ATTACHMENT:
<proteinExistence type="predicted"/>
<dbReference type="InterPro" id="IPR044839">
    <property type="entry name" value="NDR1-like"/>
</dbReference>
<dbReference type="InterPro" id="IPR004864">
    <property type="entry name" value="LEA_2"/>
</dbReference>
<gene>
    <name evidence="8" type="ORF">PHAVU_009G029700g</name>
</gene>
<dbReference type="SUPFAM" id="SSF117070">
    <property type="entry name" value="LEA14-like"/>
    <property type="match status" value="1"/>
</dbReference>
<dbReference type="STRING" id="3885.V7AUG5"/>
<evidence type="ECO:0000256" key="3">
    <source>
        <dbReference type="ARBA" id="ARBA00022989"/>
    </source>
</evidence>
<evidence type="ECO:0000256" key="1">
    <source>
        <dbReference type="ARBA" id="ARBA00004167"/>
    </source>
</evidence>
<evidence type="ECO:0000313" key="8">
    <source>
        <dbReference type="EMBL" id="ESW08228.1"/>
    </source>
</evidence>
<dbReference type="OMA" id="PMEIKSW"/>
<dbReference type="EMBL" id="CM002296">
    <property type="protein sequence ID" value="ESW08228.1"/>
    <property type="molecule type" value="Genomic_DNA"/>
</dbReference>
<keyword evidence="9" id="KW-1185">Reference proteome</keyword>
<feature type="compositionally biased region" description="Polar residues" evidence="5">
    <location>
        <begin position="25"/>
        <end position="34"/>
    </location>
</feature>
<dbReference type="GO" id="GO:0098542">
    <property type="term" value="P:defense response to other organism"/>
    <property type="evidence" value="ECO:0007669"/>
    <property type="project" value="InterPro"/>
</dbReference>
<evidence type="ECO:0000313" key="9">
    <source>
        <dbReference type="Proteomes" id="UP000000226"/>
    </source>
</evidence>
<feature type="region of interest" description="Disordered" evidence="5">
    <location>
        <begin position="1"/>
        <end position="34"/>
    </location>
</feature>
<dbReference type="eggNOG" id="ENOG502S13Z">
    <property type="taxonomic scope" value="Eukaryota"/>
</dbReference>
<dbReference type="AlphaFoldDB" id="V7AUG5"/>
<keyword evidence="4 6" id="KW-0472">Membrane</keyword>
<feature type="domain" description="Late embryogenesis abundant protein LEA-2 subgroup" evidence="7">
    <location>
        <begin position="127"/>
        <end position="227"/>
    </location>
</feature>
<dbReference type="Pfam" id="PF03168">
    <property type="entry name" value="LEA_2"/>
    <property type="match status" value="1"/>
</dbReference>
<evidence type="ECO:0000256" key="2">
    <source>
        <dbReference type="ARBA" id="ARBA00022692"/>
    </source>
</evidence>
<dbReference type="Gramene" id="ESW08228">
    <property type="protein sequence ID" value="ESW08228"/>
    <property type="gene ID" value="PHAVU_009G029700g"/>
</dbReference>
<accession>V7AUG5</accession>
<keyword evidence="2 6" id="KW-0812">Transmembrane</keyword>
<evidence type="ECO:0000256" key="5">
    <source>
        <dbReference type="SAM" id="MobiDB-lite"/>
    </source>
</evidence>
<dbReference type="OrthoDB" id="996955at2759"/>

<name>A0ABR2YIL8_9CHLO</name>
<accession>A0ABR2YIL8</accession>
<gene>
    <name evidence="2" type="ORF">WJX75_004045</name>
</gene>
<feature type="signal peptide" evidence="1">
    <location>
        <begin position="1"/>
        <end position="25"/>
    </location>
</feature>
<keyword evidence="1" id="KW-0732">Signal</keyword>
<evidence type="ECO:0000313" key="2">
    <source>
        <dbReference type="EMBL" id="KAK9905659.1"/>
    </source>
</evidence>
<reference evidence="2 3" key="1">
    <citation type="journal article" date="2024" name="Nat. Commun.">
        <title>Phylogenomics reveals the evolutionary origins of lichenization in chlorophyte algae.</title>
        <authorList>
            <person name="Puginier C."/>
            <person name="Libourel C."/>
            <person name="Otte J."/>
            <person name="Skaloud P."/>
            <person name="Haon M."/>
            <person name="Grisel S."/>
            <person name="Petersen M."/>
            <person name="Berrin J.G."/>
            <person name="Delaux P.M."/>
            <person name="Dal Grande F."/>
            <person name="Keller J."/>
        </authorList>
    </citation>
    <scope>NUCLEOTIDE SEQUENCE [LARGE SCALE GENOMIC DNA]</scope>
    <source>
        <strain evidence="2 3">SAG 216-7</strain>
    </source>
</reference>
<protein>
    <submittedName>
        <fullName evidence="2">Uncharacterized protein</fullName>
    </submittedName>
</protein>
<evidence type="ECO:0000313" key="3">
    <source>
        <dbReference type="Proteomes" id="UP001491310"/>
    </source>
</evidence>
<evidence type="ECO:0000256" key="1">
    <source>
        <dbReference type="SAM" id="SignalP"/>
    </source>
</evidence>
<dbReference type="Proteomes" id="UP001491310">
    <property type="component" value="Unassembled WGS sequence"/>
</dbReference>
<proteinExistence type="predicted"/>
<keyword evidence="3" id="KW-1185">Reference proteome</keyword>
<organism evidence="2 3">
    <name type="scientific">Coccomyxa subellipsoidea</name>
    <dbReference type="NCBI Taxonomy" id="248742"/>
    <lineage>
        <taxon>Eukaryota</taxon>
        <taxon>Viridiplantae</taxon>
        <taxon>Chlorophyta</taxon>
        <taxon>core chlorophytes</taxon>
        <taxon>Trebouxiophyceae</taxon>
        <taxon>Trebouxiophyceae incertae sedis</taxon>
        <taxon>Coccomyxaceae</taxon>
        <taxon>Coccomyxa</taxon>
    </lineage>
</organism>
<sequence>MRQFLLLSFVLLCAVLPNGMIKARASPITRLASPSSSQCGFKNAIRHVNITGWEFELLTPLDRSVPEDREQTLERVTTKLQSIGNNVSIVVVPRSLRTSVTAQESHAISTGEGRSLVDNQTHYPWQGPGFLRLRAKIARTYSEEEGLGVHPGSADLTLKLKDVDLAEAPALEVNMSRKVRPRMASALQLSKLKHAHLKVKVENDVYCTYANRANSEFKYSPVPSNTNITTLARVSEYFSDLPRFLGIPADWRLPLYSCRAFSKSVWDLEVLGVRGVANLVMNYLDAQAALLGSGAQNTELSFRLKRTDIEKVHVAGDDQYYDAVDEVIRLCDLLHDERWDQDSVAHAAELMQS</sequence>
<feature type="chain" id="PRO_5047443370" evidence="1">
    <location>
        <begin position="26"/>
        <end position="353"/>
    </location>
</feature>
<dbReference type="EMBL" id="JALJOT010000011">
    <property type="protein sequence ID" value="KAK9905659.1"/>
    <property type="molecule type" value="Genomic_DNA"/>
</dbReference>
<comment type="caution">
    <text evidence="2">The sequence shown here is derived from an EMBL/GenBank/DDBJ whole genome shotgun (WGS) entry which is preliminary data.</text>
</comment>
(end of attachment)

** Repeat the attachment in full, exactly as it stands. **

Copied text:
<proteinExistence type="predicted"/>
<dbReference type="InterPro" id="IPR044839">
    <property type="entry name" value="NDR1-like"/>
</dbReference>
<dbReference type="InterPro" id="IPR004864">
    <property type="entry name" value="LEA_2"/>
</dbReference>
<gene>
    <name evidence="8" type="ORF">PHAVU_009G029700g</name>
</gene>
<dbReference type="SUPFAM" id="SSF117070">
    <property type="entry name" value="LEA14-like"/>
    <property type="match status" value="1"/>
</dbReference>
<dbReference type="STRING" id="3885.V7AUG5"/>
<evidence type="ECO:0000256" key="3">
    <source>
        <dbReference type="ARBA" id="ARBA00022989"/>
    </source>
</evidence>
<evidence type="ECO:0000256" key="1">
    <source>
        <dbReference type="ARBA" id="ARBA00004167"/>
    </source>
</evidence>
<evidence type="ECO:0000313" key="8">
    <source>
        <dbReference type="EMBL" id="ESW08228.1"/>
    </source>
</evidence>
<dbReference type="OMA" id="PMEIKSW"/>
<dbReference type="EMBL" id="CM002296">
    <property type="protein sequence ID" value="ESW08228.1"/>
    <property type="molecule type" value="Genomic_DNA"/>
</dbReference>
<keyword evidence="9" id="KW-1185">Reference proteome</keyword>
<feature type="compositionally biased region" description="Polar residues" evidence="5">
    <location>
        <begin position="25"/>
        <end position="34"/>
    </location>
</feature>
<dbReference type="GO" id="GO:0098542">
    <property type="term" value="P:defense response to other organism"/>
    <property type="evidence" value="ECO:0007669"/>
    <property type="project" value="InterPro"/>
</dbReference>
<evidence type="ECO:0000313" key="9">
    <source>
        <dbReference type="Proteomes" id="UP000000226"/>
    </source>
</evidence>
<feature type="region of interest" description="Disordered" evidence="5">
    <location>
        <begin position="1"/>
        <end position="34"/>
    </location>
</feature>
<dbReference type="eggNOG" id="ENOG502S13Z">
    <property type="taxonomic scope" value="Eukaryota"/>
</dbReference>
<dbReference type="AlphaFoldDB" id="V7AUG5"/>
<keyword evidence="4 6" id="KW-0472">Membrane</keyword>
<feature type="domain" description="Late embryogenesis abundant protein LEA-2 subgroup" evidence="7">
    <location>
        <begin position="127"/>
        <end position="227"/>
    </location>
</feature>
<dbReference type="Pfam" id="PF03168">
    <property type="entry name" value="LEA_2"/>
    <property type="match status" value="1"/>
</dbReference>
<evidence type="ECO:0000256" key="2">
    <source>
        <dbReference type="ARBA" id="ARBA00022692"/>
    </source>
</evidence>
<dbReference type="Gramene" id="ESW08228">
    <property type="protein sequence ID" value="ESW08228"/>
    <property type="gene ID" value="PHAVU_009G029700g"/>
</dbReference>
<accession>V7AUG5</accession>
<keyword evidence="2 6" id="KW-0812">Transmembrane</keyword>
<evidence type="ECO:0000256" key="5">
    <source>
        <dbReference type="SAM" id="MobiDB-lite"/>
    </source>
</evidence>
<dbReference type="OrthoDB" id="996955at2759"/>

<name>A0ABR2YIL8_9CHLO</name>
<accession>A0ABR2YIL8</accession>
<gene>
    <name evidence="2" type="ORF">WJX75_004045</name>
</gene>
<feature type="signal peptide" evidence="1">
    <location>
        <begin position="1"/>
        <end position="25"/>
    </location>
</feature>
<keyword evidence="1" id="KW-0732">Signal</keyword>
<evidence type="ECO:0000313" key="2">
    <source>
        <dbReference type="EMBL" id="KAK9905659.1"/>
    </source>
</evidence>
<reference evidence="2 3" key="1">
    <citation type="journal article" date="2024" name="Nat. Commun.">
        <title>Phylogenomics reveals the evolutionary origins of lichenization in chlorophyte algae.</title>
        <authorList>
            <person name="Puginier C."/>
            <person name="Libourel C."/>
            <person name="Otte J."/>
            <person name="Skaloud P."/>
            <person name="Haon M."/>
            <person name="Grisel S."/>
            <person name="Petersen M."/>
            <person name="Berrin J.G."/>
            <person name="Delaux P.M."/>
            <person name="Dal Grande F."/>
            <person name="Keller J."/>
        </authorList>
    </citation>
    <scope>NUCLEOTIDE SEQUENCE [LARGE SCALE GENOMIC DNA]</scope>
    <source>
        <strain evidence="2 3">SAG 216-7</strain>
    </source>
</reference>
<protein>
    <submittedName>
        <fullName evidence="2">Uncharacterized protein</fullName>
    </submittedName>
</protein>
<evidence type="ECO:0000313" key="3">
    <source>
        <dbReference type="Proteomes" id="UP001491310"/>
    </source>
</evidence>
<evidence type="ECO:0000256" key="1">
    <source>
        <dbReference type="SAM" id="SignalP"/>
    </source>
</evidence>
<dbReference type="Proteomes" id="UP001491310">
    <property type="component" value="Unassembled WGS sequence"/>
</dbReference>
<proteinExistence type="predicted"/>
<keyword evidence="3" id="KW-1185">Reference proteome</keyword>
<organism evidence="2 3">
    <name type="scientific">Coccomyxa subellipsoidea</name>
    <dbReference type="NCBI Taxonomy" id="248742"/>
    <lineage>
        <taxon>Eukaryota</taxon>
        <taxon>Viridiplantae</taxon>
        <taxon>Chlorophyta</taxon>
        <taxon>core chlorophytes</taxon>
        <taxon>Trebouxiophyceae</taxon>
        <taxon>Trebouxiophyceae incertae sedis</taxon>
        <taxon>Coccomyxaceae</taxon>
        <taxon>Coccomyxa</taxon>
    </lineage>
</organism>
<sequence>MRQFLLLSFVLLCAVLPNGMIKARASPITRLASPSSSQCGFKNAIRHVNITGWEFELLTPLDRSVPEDREQTLERVTTKLQSIGNNVSIVVVPRSLRTSVTAQESHAISTGEGRSLVDNQTHYPWQGPGFLRLRAKIARTYSEEEGLGVHPGSADLTLKLKDVDLAEAPALEVNMSRKVRPRMASALQLSKLKHAHLKVKVENDVYCTYANRANSEFKYSPVPSNTNITTLARVSEYFSDLPRFLGIPADWRLPLYSCRAFSKSVWDLEVLGVRGVANLVMNYLDAQAALLGSGAQNTELSFRLKRTDIEKVHVAGDDQYYDAVDEVIRLCDLLHDERWDQDSVAHAAELMQS</sequence>
<feature type="chain" id="PRO_5047443370" evidence="1">
    <location>
        <begin position="26"/>
        <end position="353"/>
    </location>
</feature>
<dbReference type="EMBL" id="JALJOT010000011">
    <property type="protein sequence ID" value="KAK9905659.1"/>
    <property type="molecule type" value="Genomic_DNA"/>
</dbReference>
<comment type="caution">
    <text evidence="2">The sequence shown here is derived from an EMBL/GenBank/DDBJ whole genome shotgun (WGS) entry which is preliminary data.</text>
</comment>